David Davis asks the Prime Minister to set out his red lines on European negotiations


As published in The Daily Mail:
Immigration to be red line issue in EU talks, says PM: Cameron insists he will set out ‘all those issues’ that will form basis of British demands over coming months

The Prime Minister told MPs yesterday that he plans to set out ‘all those issues’ that will form the basis of Britain’s demands ‘in the months ahead’.

As the Daily Mail revealed earlier this month, a system that would allow the UK to impose a block on incomers from particular countries if numbers become too big is being backed by key Conservative figures.

At Prime Minister’s Questions, Mr Cameron’s former leadership rival David Davis noted that ‘the Conservative Party and only the Conservative Party will deliver a referendum and a renegotiation on Europe’.

He added: ‘Will the Prime Minister tell us his intentions as bringing to this House the red line issues that will feature in his renegotiation and can he give us a preview of some of those issues today?’

Mr Cameron said Britain’s demands would include ‘safeguards for the single market, the ability to block new regulation, making sure Britain comes out of ever closer union, and crucially as I said in my conference speech, we have to address the issues of immigration’.

‘I am looking forward to addressing all of those issues in the months ahead,’ the Prime Minister added.

Conservative ministers want fundamental reform of the EU’s founding principle of free movement, which allows people to move between countries, Government sources say.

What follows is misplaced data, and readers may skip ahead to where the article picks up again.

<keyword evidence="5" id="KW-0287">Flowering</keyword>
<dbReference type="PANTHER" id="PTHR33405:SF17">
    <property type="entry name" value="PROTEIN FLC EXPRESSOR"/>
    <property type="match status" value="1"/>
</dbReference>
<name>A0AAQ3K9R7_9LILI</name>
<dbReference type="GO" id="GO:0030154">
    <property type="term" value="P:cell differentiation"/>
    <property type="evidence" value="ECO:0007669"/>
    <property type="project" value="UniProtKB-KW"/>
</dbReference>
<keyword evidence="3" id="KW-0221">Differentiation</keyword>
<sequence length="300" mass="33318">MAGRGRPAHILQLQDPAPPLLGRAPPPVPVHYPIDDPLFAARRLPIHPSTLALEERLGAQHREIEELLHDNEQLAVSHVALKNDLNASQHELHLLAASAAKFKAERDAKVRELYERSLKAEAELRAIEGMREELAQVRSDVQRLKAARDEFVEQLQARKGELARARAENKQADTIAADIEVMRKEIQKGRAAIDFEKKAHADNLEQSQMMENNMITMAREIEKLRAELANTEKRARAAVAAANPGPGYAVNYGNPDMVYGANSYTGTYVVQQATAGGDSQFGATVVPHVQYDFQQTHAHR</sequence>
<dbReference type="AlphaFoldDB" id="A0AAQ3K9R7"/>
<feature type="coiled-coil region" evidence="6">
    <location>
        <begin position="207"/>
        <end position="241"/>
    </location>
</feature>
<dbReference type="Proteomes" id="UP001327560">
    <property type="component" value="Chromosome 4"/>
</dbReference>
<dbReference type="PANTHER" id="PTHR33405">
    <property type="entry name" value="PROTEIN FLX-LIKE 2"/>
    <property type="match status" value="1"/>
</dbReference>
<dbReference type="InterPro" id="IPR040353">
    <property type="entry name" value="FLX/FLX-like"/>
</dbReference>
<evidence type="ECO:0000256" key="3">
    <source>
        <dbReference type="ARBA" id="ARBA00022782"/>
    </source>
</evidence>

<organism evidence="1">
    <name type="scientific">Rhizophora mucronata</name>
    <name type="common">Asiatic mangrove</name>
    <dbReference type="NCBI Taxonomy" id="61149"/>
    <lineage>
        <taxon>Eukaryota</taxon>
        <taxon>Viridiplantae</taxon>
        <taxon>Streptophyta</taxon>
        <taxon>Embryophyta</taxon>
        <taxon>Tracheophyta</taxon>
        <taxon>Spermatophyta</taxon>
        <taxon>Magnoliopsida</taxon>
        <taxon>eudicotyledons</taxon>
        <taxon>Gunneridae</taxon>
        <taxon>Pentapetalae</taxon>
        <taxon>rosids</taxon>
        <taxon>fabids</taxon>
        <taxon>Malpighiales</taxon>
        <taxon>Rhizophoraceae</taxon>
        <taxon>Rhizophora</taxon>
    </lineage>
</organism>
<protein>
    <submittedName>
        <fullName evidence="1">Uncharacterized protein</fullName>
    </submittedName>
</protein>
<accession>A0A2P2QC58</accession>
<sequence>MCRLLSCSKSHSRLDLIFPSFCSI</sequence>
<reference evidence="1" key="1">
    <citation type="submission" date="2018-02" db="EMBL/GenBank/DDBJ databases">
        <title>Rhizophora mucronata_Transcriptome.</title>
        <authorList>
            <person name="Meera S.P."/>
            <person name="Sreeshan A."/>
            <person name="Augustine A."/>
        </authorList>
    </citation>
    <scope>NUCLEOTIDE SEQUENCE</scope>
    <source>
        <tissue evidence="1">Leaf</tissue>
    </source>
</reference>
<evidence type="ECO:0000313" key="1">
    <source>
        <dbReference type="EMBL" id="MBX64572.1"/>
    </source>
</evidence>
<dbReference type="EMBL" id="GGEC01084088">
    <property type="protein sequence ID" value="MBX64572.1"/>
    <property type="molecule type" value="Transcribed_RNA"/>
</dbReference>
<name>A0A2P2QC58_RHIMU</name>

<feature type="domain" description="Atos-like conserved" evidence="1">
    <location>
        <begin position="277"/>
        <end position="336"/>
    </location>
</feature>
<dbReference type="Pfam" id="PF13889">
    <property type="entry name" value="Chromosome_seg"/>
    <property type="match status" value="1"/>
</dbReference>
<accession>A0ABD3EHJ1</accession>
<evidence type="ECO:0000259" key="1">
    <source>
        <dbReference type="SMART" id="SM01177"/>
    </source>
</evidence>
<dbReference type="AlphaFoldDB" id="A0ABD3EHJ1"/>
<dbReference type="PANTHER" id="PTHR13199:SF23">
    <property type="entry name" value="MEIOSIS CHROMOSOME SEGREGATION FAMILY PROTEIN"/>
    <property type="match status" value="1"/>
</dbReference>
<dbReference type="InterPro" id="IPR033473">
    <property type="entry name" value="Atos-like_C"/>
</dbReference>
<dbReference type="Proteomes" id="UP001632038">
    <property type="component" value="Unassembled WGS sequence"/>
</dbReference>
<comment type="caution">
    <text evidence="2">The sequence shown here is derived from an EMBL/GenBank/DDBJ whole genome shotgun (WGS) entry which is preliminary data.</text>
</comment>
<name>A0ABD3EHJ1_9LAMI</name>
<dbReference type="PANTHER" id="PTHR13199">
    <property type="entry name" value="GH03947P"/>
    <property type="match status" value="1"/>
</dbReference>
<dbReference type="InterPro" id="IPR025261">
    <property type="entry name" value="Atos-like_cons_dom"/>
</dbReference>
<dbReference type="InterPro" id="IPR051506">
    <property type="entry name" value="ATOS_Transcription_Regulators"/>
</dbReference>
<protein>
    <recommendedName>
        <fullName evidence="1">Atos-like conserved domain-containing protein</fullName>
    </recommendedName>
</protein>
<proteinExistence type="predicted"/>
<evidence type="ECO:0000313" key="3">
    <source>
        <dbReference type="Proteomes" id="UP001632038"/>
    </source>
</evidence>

They are proposing new rules to apply to all new member states ensuring that their economies must reach a certain level before free movement of their citizens is allowed.

The change would be designed to eliminate the overwhelming economic pull for people to move from poor countries to richer ones.

Britain is also expected to propose an ’emergency brake’ on an influx from EU states that could be applied if numbers exceeded expectations.

The idea would be a central demand of Mr Cameron’s plan to renegotiate Britain’s membership of the EU if he wins next year’s general election before holding an in/out referendum in 2017.

The system would allow the UK, or other countries seeing a large number of incomers from other member states, to bar any further arrivals for a fixed period.

It would be used to prevent a repeat of what happened in 2004, when Labour opted not to impose transitional controls on EU migrants from the so-called A8 countries, including Poland, which joined the EU.

Ed Miliband is facing a growing rebellion from his own party over his refusal to offer an EU referendum, it emerged yesterday.

Thirty-four Labour MPs have now declared publicly that they disagree with their leader’s stance on an in/out vote on Britain’s place in Europe.

They include Labour’s policy chief Jon Cruddas, shadow education minister Steve McCabe, and two former Labour government ministers, Keith Vaz and Andrew Smith.

Meanwhile yesterday it emerged that Ed Balls, the shadow Chancellor, has suggested Labour should back the Conservatives in proposing reform of EU free movement rules.

Mr Balls agreed there could no longer be a ‘free-for-all’ in terms of the migration of workers within the EU.

Tory ministers are understood to be prepared to use Britain’s veto to prevent any further expansion of the EU bloc unless free movement is reformed. At least seven more countries, including Turkey, have suggested they want to join the EU.

Home Secretary Theresa May, speaking at a fringe event at the Conservative Party conference in Birmingham last month, said of the Tories’ proposed EU renegotiation, she said: ‘Free movement is an area where there needs to be change in the future.’

Mrs May defended the Government’s record on reducing immigration so far. ‘Where we can control immigration, we have been.

‘Net migration from outside the European Union is down to the levels of the 1990s, but of course, European free movement rules mean that we are not able to exercise as much control in that area, and we have seen increases in the number of people coming to the UK from the European Union.

‘Partly of course that’s a function of our economy growing more strongly than others in Europe so that’s an attraction for people to come and look for work. It’s important we constantly challenge ourselves to ensure we are doing everything we can on the immigration system.’